LOUISBURG — J.M. Huxley, also known as Janet McElyea, was cleaning out her family’s barn in rural Louisburg and ranting at God when she received some divine inspiration.

The ranting was not uncommon and somewhat therapeutic for Huxley, who had been juggling tasks ranging from homeschooling her children to milking goats on the farm, but on this particular occasion five years ago, she received a response loud and clear.

“I heard Him say, ‘you’re going to write a book,’” she said.

Huxley called it a humbling experience, and the message truly forced her to slow down and appreciate her life and all that God has done for her.

“He had to get me away from all of the distractions to see Him,” Huxley said.

Writing is a passion of Huxley’s, but until then she had only written on a blog and shared some of her stories with the members of her Bible study group.

They had previously encouraged her to write a book, especially since her life was filled with stories of faith, hope, love, loss, challenges, adventures and amazing coincidences.

For example, in 1978, Huxley was in the eighth grade and living in San Diego. Her home ended up being just a few miles away from the devastating accident site of PSA Flight 182, which crashed into a neighborhood killing all 135 people aboard and seven people on the ground.

The traumatic incident always stuck with her, and a decade later she vividly remembers waking up and having a weird feeling there would be a plane crash that day. Later that day, she learned that her father and four others were killed when a small airplane crashed in a field in British Columbia.

One year later, in 1990, Huxley was flying with a pilot in a small plane giving a traffic report over San Diego when the plane had to make an emergency landing. Thoughts immediately began racing through her mind about how she too was going to die in a plane crash and never get to see her 2-year-old son again.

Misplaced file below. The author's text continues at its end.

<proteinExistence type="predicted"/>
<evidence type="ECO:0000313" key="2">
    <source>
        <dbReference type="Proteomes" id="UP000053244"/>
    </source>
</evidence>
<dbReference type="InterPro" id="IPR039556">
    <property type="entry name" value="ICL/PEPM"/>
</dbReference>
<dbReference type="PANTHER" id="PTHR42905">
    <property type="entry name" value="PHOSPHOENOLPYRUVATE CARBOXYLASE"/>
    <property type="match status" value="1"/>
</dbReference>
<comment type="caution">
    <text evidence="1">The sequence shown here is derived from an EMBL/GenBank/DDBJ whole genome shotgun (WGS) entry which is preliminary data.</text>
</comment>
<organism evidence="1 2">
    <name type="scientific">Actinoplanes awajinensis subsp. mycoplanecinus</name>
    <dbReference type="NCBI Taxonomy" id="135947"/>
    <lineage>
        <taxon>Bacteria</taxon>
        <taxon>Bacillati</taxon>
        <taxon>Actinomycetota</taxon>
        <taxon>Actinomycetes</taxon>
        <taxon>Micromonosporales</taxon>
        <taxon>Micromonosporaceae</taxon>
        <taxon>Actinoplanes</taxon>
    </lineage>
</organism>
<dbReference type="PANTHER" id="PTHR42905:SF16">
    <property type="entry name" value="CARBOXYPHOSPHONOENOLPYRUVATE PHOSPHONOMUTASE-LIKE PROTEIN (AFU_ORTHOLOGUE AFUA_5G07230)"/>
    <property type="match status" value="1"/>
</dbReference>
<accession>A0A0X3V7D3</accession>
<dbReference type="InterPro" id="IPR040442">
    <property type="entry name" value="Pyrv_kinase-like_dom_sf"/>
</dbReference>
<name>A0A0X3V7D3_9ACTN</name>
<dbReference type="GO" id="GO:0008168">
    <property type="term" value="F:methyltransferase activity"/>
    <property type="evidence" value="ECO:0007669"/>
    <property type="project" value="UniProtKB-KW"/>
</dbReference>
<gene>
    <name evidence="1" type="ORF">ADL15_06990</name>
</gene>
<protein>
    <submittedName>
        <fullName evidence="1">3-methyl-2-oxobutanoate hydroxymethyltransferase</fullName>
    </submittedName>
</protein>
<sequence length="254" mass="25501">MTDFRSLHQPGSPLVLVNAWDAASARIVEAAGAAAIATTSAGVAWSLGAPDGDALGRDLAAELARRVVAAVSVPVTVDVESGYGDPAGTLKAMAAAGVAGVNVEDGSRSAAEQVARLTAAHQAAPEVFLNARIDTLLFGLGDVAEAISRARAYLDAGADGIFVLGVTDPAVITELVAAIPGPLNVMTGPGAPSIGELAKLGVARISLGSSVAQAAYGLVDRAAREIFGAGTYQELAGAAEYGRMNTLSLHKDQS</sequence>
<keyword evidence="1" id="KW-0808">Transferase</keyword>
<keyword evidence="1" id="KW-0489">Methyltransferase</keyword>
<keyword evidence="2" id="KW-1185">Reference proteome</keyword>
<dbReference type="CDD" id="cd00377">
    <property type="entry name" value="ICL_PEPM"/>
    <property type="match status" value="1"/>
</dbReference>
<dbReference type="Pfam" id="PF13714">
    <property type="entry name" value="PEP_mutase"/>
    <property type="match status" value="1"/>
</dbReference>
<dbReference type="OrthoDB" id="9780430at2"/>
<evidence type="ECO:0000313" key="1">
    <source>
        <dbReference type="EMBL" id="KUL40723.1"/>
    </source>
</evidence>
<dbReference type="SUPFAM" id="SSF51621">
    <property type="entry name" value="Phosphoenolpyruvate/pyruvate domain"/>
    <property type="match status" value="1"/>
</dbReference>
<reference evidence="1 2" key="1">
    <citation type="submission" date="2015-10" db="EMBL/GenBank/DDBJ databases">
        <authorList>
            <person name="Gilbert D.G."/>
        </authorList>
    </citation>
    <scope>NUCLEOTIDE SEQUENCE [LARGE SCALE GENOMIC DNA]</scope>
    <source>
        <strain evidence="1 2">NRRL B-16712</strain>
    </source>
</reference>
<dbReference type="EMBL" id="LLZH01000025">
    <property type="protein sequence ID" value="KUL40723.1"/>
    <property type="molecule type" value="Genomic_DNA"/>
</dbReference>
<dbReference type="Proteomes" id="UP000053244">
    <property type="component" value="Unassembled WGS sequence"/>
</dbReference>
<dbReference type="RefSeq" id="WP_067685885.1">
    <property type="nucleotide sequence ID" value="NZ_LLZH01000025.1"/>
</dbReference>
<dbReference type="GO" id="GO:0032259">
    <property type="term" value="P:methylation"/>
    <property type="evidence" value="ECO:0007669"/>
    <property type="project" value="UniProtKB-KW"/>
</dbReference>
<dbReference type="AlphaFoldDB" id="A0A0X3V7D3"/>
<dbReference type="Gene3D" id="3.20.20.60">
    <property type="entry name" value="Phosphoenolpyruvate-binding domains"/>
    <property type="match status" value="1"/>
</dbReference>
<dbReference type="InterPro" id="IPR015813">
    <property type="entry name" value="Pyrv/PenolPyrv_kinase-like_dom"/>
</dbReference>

She immediately heard a voice telling her it wasn’t her time to die, and she even remembers having a conversation with this voice on the way down. Later, after landing safely, she realized she was having a conversation with God.

In another tragic twist to the story, that same pilot and another friend of Huxley’s were killed in a plane crash two weeks later. Huxley said she actually would have been on the plane, but it was Nov. 1, 1990, and she stayed home with her son after trick-or-treating with him the night before.

Huxley’s life has also been filled with career adventures.

After getting a degree in broadcast journalism, Huxley worked for many years as a traffic reporter in the San Diego area. When she moved to the Kansas City area in 1999, she was a single mother, and she said she was in for a lesson in humility.

She and her family ended up on a farm in rural Louisburg, trading in the urban California life for chicks, cats, goats and coyotes.

After home schooling her children, Huxley continues to teach three high school classes today at a private Christian school and is an afternoon news anchor on independent radio.

Writing, though, has been her most recent adventure.

Huxley was obedient to God and started writing her memoirs five years ago. She submitted her completed book, titled “Milk and Honey Land: A Story of Grief, Grace and Goats,” to Midwest Book Review, and it was published in 2019.